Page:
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The Photography, Getting in Close

Firstly, don’t forget to turn the map upside down if you haven’t already. Given the size of the droplet (approximately 2 mm) you need considerable magnification to fill the frame. My solution was to use a reversed 50 mm lens on the end of a longer lens. The longer the second lens, the greater the magnification. I used an old 75-300 f4.5-5.6 Nikkor from my film camera days. You will need a reversing ring to join them together, and I purchased mine (52 mm to 62 mm) from a UK company, SRB Photographic (formerly SRB-Griturn) that make and sell a wide variety of these specialist items.

Both lenses were focused at infinity, and the 50 mm aperture was set to f1.8. I’m not certain that a wide open aperture leads to the best quality/depth of field, but that will be an experiment for another day. The 75-300 zoom was set to f32 and I used the zoom control to finesse the magnification.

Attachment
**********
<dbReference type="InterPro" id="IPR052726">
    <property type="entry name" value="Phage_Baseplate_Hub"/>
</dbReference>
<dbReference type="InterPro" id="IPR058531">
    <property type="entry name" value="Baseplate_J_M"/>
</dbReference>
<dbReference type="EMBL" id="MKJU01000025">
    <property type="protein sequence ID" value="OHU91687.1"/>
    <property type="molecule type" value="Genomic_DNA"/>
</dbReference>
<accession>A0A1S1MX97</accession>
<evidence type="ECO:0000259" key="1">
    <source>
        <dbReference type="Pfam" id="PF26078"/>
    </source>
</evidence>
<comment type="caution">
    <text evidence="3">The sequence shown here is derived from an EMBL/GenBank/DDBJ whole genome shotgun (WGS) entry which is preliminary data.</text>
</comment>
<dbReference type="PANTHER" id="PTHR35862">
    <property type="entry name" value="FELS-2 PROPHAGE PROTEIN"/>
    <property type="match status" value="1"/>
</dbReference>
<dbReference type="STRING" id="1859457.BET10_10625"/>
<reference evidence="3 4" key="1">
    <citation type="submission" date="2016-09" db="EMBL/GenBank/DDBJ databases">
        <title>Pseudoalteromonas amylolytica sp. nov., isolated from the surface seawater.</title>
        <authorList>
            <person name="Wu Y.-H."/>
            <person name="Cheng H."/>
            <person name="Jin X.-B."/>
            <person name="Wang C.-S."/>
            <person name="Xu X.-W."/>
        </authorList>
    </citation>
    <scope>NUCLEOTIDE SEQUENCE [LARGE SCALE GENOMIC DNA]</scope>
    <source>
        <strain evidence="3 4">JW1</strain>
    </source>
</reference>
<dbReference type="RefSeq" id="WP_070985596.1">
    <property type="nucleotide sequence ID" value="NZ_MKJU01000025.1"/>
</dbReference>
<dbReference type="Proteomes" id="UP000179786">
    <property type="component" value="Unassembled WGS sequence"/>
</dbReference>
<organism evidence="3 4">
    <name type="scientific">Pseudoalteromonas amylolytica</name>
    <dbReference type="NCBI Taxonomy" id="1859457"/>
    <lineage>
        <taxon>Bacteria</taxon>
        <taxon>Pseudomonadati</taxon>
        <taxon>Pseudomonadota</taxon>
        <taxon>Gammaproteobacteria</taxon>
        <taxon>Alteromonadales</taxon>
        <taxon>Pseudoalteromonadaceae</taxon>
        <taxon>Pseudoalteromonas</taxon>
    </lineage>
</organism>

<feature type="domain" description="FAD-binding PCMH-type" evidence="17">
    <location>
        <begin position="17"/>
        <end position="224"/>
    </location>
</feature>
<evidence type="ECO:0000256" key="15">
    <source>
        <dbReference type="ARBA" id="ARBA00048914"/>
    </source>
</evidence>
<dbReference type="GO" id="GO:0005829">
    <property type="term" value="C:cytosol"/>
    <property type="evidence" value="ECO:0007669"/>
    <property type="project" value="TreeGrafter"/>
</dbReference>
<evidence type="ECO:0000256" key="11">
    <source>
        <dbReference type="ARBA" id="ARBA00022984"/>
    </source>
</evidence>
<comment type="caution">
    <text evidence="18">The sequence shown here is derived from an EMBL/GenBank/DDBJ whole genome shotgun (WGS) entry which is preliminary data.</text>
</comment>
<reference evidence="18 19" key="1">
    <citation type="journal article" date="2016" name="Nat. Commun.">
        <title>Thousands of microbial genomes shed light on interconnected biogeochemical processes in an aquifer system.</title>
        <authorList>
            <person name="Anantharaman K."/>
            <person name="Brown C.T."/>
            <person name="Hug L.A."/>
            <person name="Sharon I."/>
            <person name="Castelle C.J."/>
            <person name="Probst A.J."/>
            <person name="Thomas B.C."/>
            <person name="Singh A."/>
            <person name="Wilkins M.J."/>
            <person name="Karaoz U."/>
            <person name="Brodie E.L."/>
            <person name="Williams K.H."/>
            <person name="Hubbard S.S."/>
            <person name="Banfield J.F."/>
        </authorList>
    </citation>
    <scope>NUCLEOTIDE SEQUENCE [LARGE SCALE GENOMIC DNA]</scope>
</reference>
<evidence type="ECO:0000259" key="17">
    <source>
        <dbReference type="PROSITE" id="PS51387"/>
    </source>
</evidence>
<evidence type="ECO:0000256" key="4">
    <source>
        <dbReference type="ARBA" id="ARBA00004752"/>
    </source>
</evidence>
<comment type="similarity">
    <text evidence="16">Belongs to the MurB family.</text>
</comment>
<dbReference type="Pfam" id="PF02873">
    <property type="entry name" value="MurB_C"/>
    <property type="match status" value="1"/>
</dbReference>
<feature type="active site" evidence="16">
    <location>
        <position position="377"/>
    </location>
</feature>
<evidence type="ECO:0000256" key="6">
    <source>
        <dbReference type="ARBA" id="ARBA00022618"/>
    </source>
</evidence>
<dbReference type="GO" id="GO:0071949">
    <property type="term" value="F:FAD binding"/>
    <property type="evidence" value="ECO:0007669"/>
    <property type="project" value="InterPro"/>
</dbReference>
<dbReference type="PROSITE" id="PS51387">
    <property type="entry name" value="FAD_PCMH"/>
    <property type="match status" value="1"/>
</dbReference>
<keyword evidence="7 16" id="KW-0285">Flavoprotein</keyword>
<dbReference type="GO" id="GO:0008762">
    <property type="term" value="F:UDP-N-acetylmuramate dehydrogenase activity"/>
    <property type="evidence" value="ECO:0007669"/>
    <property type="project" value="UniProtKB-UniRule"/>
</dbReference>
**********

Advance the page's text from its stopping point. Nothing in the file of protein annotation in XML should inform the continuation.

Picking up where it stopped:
To focus, I moved the camera / lens setup back and forth on a Manfrotto 454 Micropositioning Sliding Plate. You can just see the lock screw poking out above the D300 on the tripod in the picture above. It can be surprisingly difficult to find an image at this magnification so be patient!

It goes without saying that to avoid camera shake you should use a remote release and mirror lock up.

Watch-Out!! Don’t Damage the Lens…

The rear element of the 50 mm Nikkor is flush with the back of the lens which is problematic. It is very easy to flick the paperclip onto it, and there is a risk of scratching the lens or getting water into the electronics. Even though this was a very old lens, I didn’t want to damage it, so after a few near misses I decided to use my smallest Kenko auto-extension tube as a lens hood for the back of the lens. I used the shortest one in order to minimize the risk of extra vignetting.